According to plaintiff's counsel, plaintiff lives with his wife; according to defense counsel, plaintiff lives with his girlfriend. [Docs. 27, p.5; 32-4, p.2] Regardless, all submitted utility bills are in the name of "Angela C. Brown," and according to defense counsel, the lease is in Ms. Brown's name as well. [Doc. 32-4, pp. 2-3] While perhaps the inference defense counsel wishes this Court to make is that plaintiff does not contribute to the utility bills or monthly lease/rental payments, plaintiff's testimony is that he incurs these charges, and he has presented some documentary evidence to support this testimony. More importantly, counsel for defendant has not shown plaintiff's testimony is not accurate. Again, "ambiguities or doubts in the application of the law of maintenance and cure are resolved in favor of the seaman." Breese at 104; see also Vaughan at 532.

Plaintiff testified his partner contributes towards the electric bill. [Doc. 32-5, p.3] The costs of utilities can be prorated only if they increase the seaman's utility expenses were he living alone. Hall at 589 ("If a seaman would incur the lodging expenses of the home even if living alone, then the entire lodging expense represents the seaman's actual expenses); id. at n.31 (to the extent additional family members do not increase a seaman's expenses, proration is not appropriate; citing as an example that "the costs of heating a home may be lower when more people occupy the same space"). Plaintiff testified these were his utility costs; defendant has presented no evidence or argument that plaintiff's utility costs have increased by virtue of his sharing a home with his partner. Additionally, "maintenance awards should depend on the reasonable cost of food and lodging for a seaman living alone in the seaman's locality." Hall at 587-88.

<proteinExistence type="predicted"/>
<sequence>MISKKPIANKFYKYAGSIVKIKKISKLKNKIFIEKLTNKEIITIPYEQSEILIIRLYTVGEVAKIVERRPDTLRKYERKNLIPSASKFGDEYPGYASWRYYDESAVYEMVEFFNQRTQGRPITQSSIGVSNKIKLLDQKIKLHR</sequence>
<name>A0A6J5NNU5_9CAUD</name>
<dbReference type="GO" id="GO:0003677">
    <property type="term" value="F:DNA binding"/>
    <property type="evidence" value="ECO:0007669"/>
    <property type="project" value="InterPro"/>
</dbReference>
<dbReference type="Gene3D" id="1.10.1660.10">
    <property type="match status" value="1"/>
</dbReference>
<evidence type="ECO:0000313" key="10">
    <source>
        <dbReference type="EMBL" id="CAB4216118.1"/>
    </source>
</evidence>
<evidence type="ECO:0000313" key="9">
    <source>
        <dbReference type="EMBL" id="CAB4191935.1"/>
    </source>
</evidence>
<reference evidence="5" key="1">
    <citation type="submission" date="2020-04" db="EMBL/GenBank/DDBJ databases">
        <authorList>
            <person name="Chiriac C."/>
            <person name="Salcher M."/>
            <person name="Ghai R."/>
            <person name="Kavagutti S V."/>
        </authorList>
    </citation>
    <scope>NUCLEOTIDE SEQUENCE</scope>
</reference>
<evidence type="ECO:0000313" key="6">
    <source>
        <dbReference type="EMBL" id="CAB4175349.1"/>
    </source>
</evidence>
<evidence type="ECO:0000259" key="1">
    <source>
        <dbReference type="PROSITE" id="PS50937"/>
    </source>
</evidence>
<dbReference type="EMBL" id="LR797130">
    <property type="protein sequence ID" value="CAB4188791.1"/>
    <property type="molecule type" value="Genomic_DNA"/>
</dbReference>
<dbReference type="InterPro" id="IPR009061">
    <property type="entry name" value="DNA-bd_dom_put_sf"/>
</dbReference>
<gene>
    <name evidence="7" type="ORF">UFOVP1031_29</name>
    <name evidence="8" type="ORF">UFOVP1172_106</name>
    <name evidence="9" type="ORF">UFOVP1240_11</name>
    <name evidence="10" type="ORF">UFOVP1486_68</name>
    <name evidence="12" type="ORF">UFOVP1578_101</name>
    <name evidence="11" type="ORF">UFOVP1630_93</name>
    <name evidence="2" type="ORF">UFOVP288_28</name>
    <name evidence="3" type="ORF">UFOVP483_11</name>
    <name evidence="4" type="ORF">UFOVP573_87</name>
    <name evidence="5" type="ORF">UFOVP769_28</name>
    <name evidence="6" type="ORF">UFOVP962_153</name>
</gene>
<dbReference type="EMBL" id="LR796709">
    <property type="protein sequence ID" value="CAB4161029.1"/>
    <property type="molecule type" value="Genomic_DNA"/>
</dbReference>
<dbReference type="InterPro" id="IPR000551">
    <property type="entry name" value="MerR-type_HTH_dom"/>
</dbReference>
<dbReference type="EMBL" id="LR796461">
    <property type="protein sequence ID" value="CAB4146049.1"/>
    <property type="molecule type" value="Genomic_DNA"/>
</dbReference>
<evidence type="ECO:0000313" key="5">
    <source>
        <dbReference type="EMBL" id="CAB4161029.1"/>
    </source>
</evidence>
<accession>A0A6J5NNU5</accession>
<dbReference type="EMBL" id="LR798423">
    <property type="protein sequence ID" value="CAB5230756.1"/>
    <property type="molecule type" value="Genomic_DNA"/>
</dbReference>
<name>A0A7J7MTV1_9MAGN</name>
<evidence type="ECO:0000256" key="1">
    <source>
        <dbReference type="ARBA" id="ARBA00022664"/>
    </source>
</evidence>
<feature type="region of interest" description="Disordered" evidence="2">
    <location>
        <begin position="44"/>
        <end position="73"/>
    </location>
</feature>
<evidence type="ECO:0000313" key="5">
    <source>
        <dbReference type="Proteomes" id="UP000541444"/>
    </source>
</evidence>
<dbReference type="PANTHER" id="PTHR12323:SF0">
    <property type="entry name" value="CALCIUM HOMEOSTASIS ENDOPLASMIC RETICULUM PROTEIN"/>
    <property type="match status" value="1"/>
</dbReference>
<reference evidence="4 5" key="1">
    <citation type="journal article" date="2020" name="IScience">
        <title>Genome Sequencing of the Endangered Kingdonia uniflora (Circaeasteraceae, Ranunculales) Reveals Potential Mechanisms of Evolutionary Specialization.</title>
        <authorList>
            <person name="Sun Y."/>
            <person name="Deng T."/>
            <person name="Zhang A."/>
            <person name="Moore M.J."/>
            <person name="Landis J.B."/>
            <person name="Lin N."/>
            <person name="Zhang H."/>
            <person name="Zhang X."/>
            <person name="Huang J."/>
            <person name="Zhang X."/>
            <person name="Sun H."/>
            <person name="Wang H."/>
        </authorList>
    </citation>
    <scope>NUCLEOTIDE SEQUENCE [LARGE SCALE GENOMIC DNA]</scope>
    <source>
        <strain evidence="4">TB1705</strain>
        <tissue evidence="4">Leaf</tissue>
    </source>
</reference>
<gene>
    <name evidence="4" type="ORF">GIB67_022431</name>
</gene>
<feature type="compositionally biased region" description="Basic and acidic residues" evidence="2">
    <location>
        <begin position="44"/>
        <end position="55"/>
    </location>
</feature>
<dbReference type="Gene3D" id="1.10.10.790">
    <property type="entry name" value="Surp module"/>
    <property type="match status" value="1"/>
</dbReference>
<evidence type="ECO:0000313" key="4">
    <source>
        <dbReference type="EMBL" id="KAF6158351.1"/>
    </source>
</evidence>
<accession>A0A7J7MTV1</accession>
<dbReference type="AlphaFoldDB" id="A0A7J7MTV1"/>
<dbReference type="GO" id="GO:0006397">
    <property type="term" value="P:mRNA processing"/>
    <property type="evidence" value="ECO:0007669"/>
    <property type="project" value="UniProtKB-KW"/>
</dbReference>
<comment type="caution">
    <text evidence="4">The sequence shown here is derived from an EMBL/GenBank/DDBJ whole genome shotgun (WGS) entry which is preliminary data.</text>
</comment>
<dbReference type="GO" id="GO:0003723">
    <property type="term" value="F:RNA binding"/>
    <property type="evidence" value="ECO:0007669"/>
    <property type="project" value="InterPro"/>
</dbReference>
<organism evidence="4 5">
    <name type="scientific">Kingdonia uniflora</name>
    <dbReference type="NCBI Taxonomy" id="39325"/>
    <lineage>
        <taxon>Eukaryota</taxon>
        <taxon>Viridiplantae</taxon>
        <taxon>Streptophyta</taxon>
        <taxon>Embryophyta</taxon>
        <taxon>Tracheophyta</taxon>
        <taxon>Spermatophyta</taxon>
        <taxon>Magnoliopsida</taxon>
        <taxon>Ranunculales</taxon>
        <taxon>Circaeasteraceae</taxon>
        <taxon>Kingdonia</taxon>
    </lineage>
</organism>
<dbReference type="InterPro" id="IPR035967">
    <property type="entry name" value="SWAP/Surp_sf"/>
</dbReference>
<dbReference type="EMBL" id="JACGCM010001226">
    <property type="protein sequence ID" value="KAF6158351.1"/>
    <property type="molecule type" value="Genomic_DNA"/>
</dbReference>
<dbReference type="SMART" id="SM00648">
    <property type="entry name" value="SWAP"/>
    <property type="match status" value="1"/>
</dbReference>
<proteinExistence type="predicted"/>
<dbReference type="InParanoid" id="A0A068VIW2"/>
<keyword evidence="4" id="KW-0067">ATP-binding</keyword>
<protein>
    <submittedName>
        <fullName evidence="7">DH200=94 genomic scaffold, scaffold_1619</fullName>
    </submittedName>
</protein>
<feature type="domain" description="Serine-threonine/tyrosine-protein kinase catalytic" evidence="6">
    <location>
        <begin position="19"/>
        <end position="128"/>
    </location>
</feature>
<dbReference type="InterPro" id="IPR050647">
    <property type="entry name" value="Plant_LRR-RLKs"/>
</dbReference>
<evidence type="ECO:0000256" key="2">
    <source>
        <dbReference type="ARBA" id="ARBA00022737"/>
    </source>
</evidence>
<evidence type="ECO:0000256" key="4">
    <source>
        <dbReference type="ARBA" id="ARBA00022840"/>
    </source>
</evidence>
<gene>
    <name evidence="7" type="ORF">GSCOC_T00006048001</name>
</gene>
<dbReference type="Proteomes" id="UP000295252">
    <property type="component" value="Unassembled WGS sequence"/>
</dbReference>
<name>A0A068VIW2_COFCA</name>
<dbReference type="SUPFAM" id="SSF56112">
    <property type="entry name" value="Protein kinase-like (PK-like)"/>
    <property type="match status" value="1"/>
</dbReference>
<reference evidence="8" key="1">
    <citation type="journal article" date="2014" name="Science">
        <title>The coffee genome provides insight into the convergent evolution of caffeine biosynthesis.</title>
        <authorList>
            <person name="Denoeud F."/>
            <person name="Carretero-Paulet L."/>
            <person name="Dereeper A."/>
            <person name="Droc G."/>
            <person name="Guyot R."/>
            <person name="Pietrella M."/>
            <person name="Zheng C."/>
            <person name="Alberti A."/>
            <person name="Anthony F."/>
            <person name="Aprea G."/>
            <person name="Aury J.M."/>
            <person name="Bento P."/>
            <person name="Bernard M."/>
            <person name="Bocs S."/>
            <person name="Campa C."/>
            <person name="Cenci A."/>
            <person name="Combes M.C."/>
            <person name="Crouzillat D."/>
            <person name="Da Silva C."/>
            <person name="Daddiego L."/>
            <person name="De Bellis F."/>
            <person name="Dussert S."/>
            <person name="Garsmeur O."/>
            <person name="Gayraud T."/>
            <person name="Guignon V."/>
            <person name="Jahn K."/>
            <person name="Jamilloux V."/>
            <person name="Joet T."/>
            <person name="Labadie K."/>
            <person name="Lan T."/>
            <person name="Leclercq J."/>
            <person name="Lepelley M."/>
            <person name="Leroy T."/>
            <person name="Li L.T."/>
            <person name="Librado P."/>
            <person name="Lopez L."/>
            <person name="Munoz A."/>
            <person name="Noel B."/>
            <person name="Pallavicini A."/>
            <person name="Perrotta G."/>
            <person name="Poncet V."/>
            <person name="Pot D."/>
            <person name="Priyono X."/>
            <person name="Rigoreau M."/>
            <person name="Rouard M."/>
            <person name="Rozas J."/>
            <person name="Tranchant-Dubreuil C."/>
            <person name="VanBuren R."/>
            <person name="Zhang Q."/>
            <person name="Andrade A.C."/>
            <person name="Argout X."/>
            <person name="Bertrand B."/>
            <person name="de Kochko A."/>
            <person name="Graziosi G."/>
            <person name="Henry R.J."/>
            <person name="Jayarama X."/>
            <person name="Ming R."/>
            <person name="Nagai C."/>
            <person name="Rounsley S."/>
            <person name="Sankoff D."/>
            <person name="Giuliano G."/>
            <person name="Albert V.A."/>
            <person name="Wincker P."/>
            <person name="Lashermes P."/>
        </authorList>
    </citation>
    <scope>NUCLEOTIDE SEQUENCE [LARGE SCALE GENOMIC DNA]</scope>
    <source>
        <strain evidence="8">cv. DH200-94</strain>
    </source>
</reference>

Defense counsel argues, "Washington testified that his girlfriend, Ms. Brown, also pays for most of the groceries," and "When asked who pays for most of the grocery shopping, Washington once again pointed to Ms. Brown." [Doc. 32-4, pp. 2-3, 6] However, the portion of plaintiff's deposition defendant submits in support of these statements reads as follows:

Q. When you go grocery shopping how do you pay for your groceries?
A. Cash.
Q. When Ms. Brown goes grocery shopping does she use her ATM card?
A. Yes, sir.
Q. So she would have a record of what she pays for.
A. I'm sure.